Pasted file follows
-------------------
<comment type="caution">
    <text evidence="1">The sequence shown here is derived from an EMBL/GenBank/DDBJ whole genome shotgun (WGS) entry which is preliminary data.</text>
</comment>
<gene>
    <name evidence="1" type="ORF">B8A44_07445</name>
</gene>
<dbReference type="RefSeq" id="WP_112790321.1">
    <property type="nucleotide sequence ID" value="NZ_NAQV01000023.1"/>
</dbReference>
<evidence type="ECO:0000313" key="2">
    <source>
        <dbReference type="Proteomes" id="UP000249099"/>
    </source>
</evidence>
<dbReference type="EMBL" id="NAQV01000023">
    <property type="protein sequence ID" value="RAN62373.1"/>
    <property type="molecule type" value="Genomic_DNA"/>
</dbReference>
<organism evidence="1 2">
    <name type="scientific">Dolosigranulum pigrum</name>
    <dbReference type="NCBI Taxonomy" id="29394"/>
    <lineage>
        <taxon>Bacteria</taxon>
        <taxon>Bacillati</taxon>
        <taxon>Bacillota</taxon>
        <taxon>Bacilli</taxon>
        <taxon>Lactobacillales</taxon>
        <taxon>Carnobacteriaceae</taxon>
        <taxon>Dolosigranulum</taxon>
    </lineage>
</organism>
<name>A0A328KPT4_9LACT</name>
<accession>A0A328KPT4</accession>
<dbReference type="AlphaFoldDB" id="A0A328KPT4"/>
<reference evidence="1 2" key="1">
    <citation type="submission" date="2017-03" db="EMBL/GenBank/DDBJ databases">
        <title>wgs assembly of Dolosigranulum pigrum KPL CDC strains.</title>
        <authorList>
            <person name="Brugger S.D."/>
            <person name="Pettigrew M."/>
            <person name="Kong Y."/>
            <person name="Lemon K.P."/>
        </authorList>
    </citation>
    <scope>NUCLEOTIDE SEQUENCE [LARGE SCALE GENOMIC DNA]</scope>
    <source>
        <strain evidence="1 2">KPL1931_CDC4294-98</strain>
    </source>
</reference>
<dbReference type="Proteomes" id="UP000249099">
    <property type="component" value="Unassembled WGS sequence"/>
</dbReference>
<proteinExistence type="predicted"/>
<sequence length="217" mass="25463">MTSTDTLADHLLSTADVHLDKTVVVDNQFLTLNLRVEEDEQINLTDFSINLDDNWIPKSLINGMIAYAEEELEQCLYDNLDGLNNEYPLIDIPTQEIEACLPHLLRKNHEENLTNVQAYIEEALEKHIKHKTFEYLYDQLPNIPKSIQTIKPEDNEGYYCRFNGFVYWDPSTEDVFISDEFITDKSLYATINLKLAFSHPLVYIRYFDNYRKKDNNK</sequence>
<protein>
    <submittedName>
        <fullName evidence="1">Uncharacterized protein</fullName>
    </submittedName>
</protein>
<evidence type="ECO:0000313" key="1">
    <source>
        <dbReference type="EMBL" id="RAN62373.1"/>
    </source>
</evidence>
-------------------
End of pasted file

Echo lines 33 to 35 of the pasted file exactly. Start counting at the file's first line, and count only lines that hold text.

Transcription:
<accession>A0A328KPT4</accession>
<dbReference type="AlphaFoldDB" id="A0A328KPT4"/>
<reference evidence="1 2" key="1">